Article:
An easy question about cartesian product

In summary: A->B->C and g: (AxB)->C are naturally isomIn summary, the conversation discusses the definition of a cartesian product of two sets A and B, as well as the notation for multiple cartesian products. The participants also touch on the concept of isomorphism in relation to vector spaces and functions, and conclude that the cartesian product is associative.
  • #1
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Hi everybody,
When we have two sets A and B , we define the cartesian product of A and B as the set A*B={(x,y): (x element of A) and (y element of B)}. We also define A*A*...*A (n factors)=A^n. So when we write (A^2)*B, this is the same as A*A*B? I mean, for example (R^2)*R is the same as R*R*R, or ((1,2),3)=(1,2,3) ?
Thanks
 
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  • #2
They're isomorphic as vector spaces, i.e. they are the same. (unless you want to get hyper formal, in which case I think you need to stick with just isomorphic).
 
  • #3
Hum, I answered for R as a vector space, sorry. Given any 2 sets, then you have a 1-1 and onto mapping between (A^2)xB and AxAxB.
 
  • #4
Thanks for your answer. Actually i am asking this question because I read somewhere that the graph of a function f (if it's called this way) is the set G={(x,f(x)):x element of f's domain}. So if f: (R^2) -> R then the vectors (x,y,f(x,y) that are points of f's 3D representation must be the same as ((x,y),f(x,y)). ( I hope u understood what i am asking).

Thanks again
 
  • #5
Yes, I think I do.
And yes, they are the same. Eventually, it's just 2 different ways of looking at it- just like thinking of f(x,y) as a function of 2 scalar variables or of 1 vector variable.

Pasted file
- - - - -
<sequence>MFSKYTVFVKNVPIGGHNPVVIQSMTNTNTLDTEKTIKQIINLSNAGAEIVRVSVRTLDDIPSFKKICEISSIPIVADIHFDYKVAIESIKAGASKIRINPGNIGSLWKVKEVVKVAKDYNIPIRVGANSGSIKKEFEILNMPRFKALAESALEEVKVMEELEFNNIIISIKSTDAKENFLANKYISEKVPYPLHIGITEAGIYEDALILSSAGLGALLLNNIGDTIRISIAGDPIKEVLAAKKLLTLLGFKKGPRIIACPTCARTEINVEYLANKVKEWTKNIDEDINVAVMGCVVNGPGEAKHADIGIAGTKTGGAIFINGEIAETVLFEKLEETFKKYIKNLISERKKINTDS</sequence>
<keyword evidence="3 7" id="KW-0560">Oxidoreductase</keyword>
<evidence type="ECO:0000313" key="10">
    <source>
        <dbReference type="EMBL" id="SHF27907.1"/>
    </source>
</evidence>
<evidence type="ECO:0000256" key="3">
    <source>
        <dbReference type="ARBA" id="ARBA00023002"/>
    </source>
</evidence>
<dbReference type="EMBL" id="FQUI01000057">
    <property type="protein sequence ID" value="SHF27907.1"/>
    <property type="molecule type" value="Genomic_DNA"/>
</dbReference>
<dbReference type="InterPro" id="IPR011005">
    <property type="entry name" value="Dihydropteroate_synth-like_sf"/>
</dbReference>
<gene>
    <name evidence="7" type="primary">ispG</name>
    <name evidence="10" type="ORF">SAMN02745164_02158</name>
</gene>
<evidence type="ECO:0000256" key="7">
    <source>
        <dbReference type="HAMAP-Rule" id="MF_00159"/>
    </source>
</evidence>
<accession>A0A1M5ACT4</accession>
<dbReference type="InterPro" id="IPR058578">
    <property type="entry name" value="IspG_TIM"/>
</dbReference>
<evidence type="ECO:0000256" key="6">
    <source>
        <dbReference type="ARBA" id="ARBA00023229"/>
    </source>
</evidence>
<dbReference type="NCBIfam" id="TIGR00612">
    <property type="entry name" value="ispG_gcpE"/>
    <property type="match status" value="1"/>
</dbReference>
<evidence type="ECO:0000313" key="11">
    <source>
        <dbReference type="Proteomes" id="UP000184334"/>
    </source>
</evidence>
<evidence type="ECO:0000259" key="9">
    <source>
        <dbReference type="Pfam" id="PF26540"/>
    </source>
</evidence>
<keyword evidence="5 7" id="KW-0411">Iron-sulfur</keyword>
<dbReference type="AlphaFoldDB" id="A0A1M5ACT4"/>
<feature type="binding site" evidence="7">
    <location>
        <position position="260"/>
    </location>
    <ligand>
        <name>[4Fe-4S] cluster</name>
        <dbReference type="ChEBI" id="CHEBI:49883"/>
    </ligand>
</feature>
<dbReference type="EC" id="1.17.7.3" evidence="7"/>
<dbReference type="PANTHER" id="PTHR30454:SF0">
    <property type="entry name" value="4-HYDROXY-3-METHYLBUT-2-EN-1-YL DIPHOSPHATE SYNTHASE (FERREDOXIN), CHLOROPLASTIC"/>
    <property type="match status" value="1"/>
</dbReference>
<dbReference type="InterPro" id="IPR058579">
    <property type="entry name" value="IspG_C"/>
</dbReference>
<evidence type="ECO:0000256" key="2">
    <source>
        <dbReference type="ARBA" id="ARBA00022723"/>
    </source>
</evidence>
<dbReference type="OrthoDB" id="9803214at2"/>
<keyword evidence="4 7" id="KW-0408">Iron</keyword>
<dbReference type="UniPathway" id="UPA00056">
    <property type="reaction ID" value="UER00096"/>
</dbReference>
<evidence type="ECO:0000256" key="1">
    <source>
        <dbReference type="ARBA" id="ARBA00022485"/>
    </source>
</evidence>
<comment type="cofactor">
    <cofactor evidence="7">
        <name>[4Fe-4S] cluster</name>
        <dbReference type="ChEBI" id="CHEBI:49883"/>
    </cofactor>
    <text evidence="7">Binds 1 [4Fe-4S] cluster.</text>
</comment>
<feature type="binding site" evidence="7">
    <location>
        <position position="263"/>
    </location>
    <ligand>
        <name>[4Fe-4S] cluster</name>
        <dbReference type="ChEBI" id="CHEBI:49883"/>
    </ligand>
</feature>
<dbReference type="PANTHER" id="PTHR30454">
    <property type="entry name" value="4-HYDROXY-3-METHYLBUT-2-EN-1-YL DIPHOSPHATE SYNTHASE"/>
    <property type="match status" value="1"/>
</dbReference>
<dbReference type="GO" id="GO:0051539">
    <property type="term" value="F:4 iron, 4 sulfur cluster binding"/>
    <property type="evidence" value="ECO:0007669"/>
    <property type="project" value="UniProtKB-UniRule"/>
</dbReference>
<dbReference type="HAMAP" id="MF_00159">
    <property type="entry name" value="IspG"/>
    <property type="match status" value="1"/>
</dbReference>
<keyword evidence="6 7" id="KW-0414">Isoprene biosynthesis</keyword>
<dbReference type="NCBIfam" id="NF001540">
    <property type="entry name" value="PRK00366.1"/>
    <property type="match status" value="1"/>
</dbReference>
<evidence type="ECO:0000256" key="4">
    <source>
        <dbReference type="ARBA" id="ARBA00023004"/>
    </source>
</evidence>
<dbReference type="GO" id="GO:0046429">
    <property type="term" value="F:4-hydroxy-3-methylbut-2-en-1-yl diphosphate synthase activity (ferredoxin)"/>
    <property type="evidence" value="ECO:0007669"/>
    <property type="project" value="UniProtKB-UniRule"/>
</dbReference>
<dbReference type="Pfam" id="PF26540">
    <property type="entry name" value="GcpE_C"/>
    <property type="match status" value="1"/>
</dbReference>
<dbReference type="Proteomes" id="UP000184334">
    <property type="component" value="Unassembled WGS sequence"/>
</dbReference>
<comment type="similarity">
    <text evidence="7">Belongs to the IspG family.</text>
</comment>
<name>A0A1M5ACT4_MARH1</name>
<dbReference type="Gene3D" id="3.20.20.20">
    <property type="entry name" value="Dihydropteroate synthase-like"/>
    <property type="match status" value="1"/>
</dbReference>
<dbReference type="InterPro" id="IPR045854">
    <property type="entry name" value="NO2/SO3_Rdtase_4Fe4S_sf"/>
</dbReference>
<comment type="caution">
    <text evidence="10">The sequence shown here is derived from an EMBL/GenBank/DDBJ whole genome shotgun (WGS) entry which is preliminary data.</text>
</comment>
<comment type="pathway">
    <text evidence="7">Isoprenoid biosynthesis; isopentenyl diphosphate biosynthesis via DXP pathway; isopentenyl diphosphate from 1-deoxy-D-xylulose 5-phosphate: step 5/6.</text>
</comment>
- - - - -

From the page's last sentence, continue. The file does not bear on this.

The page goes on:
I hope you understand what I'm trying to say.:)
 
  • #6
To put in "proper" terms (ie ones that might help you search for other things on it) you're getting towards the idea that the cartesian product is associative: that is there are natural isomorphisms from (AxB)xC to Ax(BxC)
 

1. What is a cartesian product?

A cartesian product is a mathematical operation that combines two sets to form a new set. It is denoted by the symbol x or ∪ and is used to find all possible combinations of elements from both sets.

2. How is a cartesian product calculated?

A cartesian product is calculated by pairing each element from one set with every element from the other set. For example, if set A = {1,2} and set B = {a,b}, the cartesian product would be {1a, 1b, 2a, 2b}.

3. What is the difference between a cartesian product and a cross product?

A cartesian product and a cross product are two different operations in mathematics. While a cartesian product combines two sets, a cross product combines two vectors in three-dimensional space to form a new vector.

4. How is a cartesian product used in real life?

Cartesian products are commonly used in computer science and data analysis, particularly in databases. They can also be used to find all possible outcomes in probability and to create visual representations of data in two or more dimensions.

5. What is the inverse of a cartesian product?

The inverse of a cartesian product is the intersection of two sets. It is denoted by the symbol ∩ and represents all the elements that the two sets have in common.

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